The profound missing of that fellow soul orbits the day, a glorious verdant green spring day.
It informs all although I’d only met her once. On a boat on the Thames, one of those you can hire, as Barry did for his 60th birthday. So exactly 10 years ago, May 2005, it must have been. I was innocently interested to meet her. I’d heard much about her from Barry, how the two of them had travelled to all corners of the world together at a time when travelling was not as popular or easy as it is now.
I met Barry on the plane over to Kathmandu. We got talking, sitting next to each other. When we arrived and I discovered Barry hadn’t booked a hotel, I suggested he came to mine. He moved out the next morning. Our standards are different, you could say. He booked into the one across the road with en suite facilities and a zero at the end of the rupee price. After a few days of meeting for a drink and meal in the evenings, exchanging news of our days – Barry was negotiating a visa to Tibet, I was preparing for a launch of a book, he said ‘We’re were looking for a new travelling companion; may be I could be that person.’ They’d travelled with a middle class man called Tony, who’d they’d got on well with. But Tony had recently become ill.
The idea did not appeal, being between a married couple. However I accepted his invitation to come to his birthday party, and meet his clan, eastenders, and his wife Petra. She cold shouldered me. She was dressed in red, perfectly mad up, petit, and talked in a suprisingly strong German, mixed with east end accent, a hybrid which was quirky and amusing. Non pluses about her could shoulder, (she talked to everyone else at the table except me) Colin observing it, made a joke about the affair I was having with Barry, and I blushed. Far too bloody middle class to rebut. I cooled out with a cigarette outside.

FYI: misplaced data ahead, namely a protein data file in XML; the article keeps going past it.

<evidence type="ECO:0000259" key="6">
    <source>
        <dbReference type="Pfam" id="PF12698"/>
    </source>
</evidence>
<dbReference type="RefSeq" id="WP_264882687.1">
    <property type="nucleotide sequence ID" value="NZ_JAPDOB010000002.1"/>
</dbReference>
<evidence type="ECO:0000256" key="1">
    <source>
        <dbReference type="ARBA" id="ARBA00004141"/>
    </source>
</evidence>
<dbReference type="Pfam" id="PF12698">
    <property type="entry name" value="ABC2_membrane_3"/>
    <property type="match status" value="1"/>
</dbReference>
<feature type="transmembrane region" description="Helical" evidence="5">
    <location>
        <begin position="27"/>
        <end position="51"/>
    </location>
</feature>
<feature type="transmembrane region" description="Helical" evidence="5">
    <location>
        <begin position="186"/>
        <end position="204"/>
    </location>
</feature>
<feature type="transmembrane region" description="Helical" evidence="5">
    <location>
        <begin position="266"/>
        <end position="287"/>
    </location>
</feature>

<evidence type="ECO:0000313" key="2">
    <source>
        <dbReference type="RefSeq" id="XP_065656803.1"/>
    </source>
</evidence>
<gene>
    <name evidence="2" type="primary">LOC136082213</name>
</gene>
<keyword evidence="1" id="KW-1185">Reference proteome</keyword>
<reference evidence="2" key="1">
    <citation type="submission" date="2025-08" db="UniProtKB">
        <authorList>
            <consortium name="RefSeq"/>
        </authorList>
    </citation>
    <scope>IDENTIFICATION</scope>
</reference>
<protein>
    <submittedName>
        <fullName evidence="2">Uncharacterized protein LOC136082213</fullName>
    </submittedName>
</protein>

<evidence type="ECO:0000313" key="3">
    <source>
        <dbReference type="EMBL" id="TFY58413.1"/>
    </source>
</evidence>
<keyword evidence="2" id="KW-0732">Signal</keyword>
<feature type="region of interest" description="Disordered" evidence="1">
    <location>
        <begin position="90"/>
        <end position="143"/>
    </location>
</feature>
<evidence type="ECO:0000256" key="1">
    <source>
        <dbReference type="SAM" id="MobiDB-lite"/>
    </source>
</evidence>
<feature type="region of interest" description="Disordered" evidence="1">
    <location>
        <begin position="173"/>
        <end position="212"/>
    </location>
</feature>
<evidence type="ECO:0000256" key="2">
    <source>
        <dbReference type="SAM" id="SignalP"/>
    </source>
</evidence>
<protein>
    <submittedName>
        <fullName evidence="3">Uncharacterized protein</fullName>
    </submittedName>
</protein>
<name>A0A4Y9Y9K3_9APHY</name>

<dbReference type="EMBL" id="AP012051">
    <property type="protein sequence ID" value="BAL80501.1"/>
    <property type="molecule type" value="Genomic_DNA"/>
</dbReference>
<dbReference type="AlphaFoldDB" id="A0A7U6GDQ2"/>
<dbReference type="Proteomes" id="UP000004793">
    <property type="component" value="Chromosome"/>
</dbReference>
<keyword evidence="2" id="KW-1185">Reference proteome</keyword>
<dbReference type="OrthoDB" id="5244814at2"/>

I never saw her again. I followed her parallel to Barry life. Through their amicable divorce, working admirably mediators just rubber stamped by lawyers. The endless renovations to their mansion in Windsor road, Barry finding and renovating Sunderland place for Petra. She chose the colours, red and black, but she never moved in. She stayed firm in Windsor road.
She gave up smoking using one of those early fake fags, and it worked for her as it never had for me. I’m pretty sure it was after that she began getting ill, as if her body, relieved of the poison, suddenly woke up and shouted I am here, you had forgotten me. But there was the usual culprits too: she’d had a crumbling back since Barry had known her, and a certain amount of brandy had been consumed over the years. The last year she retreated into a single room in their 14 bed mansion house, a room I never found, when I visited once. Naturally when she was not there.
In continual pain, she refused painkillers, never liking pills. She became increasingly secretive. Barry was to know nothing, especially about her bodily deterioration.
‘Get a second opinion’ he’d challenge to her. Whatever the doctors have said, get a second.’
Her final carer, Ann, was one she got on with and confided. She was sworn to secrecy. But Ann let Barry know when Petra went to hospital. The pain was unremitting. One ailment exacerbated the other. Operations were out of the question. A past operation on her bowl intestine burst, but nothing could be done.
She lived in her little room, watched animal programmes on national geographic channel. Her beloved animals, who she preferred to people. She did her hair and make up every day. Ann said at the end she went to bed with her make up on in case she died in the night, so anyone finding her would see her at her best.
On Sunday before he came up to Suffolk, Barry went in as usual to see her, and tell her he was on his way and back on Tuesday with the new camper. He must have said that I was coming down with him to drive the camper back up.
‘Will she (she could never say my name) stay here then? she asked. ‘Of course not, she wouldn’t do that, Barry responded.
‘Because I don’t want her to see me like this, said Petra.
‘No need to worry there, she don’t look at the mirror herself!’
‘It was as if she’d come to accept your presence in my life’, said Barry to me.
The phone call came Monday morning. Marguaritte found her cold on the floor, propped up with some pillows. Pinned to her chest was a note saying: ‘Do not resuscitate.’